ID 178072006 © Rogério Bernardo |
3 M N95 Respirator Mask Stockpile Id 177888733 Kilmermedia Dreamstime 5e909d0f0f80d 5ea6bd49a8788

OSHA Provides Guidance on Respirator Reuse and Decontamination

April 27, 2020
The interim guidance specifically targets settings in which workers need respirators such as those in healthcare where there is direct respiratory exposure with individuals who are suspected of having or have been confirmed to have COVID-19.

OSHA has now defined the proper methods to sanitize filtering facepiece respirators such as N95s for reuse following decontamination.

Patrick Kapust, acting director of the Directorate of Enforcement Programs, released the temporary guidance directed at healthcare employers on Friday, April 24.

He writes, "Although the Secretary, through OSHA, has allowed for enforcement flexibility around respirators—including with regard to fit-testing, the use of respirators that are beyond their manufacturer's recommended shelf life, extended use and reuse of respirators, and the use of alternative equipment certified by the National Institute for Occupational Safety and Health (NIOSH) or in accordance with standards of certain other countries and jurisdictions—the availability of FFRs remains a concern throughout the country."

The widespread scarcity of filtering facepiece respirators (FFRs) has resulted in the reuse of the disposable equipment in healthcare settings across the country. 

President Donald Trump addressed the shortage in a March 11 memo, saying: "To help prevent the spread of COVID-19, the Secretary of Health and Human Services shall take all appropriate and necessary steps with respect to general use respirators to facilitate their emergency use by healthcare personnel in healthcare facilities and elsewhere, including under the authorities granted by section 319F-3 of the Public Health Service Act (42 U.S.C. 247d-6d) and section 564 of the Federal Food, Drug, and Cosmetic Act (21 U.S.C. 360bbb-3). Additionally, the Secretary of Labor shall consider all appropriate and necessary steps to increase the availability of respirators."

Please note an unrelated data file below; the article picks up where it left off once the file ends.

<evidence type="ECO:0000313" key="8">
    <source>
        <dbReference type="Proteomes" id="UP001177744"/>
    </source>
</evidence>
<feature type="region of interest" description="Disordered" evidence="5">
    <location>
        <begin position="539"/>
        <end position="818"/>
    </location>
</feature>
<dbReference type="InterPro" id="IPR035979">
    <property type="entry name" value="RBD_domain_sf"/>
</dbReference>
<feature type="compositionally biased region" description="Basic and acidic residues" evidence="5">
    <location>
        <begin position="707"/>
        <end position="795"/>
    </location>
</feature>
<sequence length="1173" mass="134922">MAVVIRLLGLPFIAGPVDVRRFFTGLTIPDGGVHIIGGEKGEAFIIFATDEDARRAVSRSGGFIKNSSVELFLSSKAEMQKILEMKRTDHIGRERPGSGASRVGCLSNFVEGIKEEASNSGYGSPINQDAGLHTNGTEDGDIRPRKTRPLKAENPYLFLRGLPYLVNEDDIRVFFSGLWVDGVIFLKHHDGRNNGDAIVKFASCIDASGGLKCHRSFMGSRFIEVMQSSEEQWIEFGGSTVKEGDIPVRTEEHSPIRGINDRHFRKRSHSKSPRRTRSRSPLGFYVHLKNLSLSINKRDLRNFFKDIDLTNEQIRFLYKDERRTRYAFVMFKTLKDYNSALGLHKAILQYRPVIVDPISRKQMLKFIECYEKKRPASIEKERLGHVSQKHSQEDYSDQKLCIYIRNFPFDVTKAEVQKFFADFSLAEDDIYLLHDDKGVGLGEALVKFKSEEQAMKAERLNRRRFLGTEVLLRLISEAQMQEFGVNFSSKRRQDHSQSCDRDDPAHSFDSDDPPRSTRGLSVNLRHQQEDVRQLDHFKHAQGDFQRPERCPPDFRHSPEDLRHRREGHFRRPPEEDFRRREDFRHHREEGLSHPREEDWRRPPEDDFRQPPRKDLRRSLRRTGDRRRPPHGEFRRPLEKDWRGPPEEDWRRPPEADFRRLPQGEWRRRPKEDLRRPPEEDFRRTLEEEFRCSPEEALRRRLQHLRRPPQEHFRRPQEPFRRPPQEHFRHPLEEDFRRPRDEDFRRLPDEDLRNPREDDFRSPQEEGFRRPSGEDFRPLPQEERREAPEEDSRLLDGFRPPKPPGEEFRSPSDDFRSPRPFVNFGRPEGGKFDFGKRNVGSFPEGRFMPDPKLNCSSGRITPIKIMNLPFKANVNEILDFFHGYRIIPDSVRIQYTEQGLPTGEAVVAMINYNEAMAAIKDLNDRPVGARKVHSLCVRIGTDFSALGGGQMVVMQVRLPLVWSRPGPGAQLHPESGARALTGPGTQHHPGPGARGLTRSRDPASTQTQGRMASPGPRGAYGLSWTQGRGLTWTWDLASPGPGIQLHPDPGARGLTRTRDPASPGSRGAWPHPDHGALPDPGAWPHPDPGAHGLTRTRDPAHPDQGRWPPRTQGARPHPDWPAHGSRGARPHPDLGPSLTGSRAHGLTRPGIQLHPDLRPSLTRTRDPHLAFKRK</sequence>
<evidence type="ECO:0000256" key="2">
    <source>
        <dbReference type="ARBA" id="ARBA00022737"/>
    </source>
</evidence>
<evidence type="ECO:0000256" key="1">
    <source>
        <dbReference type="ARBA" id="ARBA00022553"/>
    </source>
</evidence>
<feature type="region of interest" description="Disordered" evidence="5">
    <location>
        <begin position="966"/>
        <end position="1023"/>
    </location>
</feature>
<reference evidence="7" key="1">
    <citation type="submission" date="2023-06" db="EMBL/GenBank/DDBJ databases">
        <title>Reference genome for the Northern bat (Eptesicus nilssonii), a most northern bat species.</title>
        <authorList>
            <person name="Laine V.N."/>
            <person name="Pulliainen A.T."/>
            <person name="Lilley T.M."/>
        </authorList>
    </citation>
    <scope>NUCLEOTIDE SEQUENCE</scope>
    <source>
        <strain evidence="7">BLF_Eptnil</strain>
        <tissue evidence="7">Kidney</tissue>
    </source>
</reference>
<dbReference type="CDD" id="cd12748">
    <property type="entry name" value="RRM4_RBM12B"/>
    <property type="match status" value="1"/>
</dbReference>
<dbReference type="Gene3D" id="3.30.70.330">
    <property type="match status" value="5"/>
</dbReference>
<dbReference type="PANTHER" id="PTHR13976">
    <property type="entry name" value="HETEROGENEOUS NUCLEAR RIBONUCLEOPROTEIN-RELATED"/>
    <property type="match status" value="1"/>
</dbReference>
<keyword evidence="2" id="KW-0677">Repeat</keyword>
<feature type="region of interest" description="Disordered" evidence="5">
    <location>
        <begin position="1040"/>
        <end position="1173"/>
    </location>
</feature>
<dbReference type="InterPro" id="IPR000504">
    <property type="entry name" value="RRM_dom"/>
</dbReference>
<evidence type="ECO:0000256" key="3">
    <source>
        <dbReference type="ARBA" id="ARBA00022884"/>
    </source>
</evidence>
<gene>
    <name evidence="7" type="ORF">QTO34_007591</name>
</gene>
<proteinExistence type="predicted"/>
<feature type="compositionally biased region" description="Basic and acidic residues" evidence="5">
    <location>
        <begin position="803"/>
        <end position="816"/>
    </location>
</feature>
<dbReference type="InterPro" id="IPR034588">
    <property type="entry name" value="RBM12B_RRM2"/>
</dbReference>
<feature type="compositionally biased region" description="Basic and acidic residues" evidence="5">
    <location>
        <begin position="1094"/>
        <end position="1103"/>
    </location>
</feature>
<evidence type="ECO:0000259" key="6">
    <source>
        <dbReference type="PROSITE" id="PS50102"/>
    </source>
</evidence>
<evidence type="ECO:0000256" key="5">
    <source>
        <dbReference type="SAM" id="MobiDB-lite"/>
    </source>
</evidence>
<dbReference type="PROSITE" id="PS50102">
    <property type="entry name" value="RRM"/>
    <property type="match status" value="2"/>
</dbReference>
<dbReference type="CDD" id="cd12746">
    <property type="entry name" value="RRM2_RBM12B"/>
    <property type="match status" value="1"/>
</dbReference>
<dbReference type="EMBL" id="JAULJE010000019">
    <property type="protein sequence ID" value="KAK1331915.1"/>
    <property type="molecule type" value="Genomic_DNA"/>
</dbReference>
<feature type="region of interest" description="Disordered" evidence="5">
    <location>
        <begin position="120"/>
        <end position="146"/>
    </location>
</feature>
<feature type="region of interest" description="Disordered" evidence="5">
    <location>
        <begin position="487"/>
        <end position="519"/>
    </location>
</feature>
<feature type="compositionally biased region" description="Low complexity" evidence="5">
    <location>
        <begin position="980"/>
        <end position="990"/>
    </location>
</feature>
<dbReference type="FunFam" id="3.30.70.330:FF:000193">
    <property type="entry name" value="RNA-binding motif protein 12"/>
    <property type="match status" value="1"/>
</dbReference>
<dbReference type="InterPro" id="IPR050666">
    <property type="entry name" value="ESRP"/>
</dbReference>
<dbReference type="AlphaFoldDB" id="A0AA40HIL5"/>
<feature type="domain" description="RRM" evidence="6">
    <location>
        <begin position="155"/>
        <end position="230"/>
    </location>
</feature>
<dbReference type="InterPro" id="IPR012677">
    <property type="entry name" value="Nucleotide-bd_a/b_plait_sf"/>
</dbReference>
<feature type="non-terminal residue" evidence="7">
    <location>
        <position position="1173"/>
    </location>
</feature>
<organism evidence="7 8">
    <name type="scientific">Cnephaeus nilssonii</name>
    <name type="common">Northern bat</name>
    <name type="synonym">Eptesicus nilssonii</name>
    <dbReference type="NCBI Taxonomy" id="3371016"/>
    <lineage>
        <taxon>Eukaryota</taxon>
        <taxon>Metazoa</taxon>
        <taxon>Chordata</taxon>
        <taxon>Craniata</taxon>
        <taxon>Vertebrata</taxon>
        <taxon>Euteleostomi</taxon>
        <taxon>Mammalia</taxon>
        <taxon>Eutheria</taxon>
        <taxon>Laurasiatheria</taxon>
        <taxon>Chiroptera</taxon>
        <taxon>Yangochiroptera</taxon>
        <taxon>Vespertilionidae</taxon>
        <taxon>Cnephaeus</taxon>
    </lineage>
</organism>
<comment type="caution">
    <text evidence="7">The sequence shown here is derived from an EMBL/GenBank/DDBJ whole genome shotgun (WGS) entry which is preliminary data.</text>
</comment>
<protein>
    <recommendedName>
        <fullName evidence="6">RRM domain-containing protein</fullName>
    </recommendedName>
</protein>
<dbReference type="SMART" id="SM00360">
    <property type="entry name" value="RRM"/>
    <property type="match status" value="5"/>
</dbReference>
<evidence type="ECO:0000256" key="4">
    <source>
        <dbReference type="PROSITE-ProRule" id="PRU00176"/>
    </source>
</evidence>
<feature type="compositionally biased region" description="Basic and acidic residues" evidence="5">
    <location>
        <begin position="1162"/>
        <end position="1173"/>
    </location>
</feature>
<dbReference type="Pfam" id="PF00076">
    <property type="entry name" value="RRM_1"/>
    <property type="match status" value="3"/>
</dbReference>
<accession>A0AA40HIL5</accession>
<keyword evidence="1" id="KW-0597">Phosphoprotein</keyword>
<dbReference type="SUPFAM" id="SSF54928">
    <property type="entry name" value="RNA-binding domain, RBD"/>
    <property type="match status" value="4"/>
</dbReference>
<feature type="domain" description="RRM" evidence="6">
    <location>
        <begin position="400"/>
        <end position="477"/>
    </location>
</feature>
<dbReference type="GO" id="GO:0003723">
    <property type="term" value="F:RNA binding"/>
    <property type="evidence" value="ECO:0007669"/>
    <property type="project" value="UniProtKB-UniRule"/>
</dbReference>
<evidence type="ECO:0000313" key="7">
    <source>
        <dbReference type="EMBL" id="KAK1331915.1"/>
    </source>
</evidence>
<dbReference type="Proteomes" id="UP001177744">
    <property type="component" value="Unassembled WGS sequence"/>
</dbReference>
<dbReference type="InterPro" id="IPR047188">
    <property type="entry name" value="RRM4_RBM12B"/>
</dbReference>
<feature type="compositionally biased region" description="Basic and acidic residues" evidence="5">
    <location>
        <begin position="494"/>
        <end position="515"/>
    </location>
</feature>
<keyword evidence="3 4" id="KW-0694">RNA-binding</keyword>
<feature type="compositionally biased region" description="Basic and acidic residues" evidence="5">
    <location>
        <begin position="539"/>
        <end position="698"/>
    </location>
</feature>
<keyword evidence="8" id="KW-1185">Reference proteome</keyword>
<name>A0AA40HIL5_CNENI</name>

The interim guidance specifically targets settings in which workers need respirators such as those in healthcare where there is direct respiratory exposure with individuals who are suspected of having or have been confirmed to have SARS-CoV-2, the virus that causes COVID-19.

The memo states that if respiratory protection must be used and no "acceptable" alternatives are available, the following methods may be used for decontamination FFRs: vaporous hydrogen peroxide; ultraviolet germicidal irradiation; and/or moist heat (i.e., using an oven). Microwave-generated steam or liquid hydrogen peroxide also are "suitable" if no other methods can be utilized.

Objective data surrounding the following methods are not available and therefore are not considered adequate for decontamination: autoclaving, dry heat, isopropyl alcohol, soap, dry microwave irradiation, chlorine bleach; disinfectant wipes, regardless of impregnation (i.e., chemical saturation); and/or ethylene oxide.

"Employers should investigate the effectiveness of any particular decontamination method used for the specific filtering facepiece respirator model to be decontaminated," the memo states. "Employers should be able to demonstrate the effectiveness of any decontamination method used against the likely contaminant(s) (i.e., pathogens) of concern, and that the decontamination method used does not produce additional safety hazards."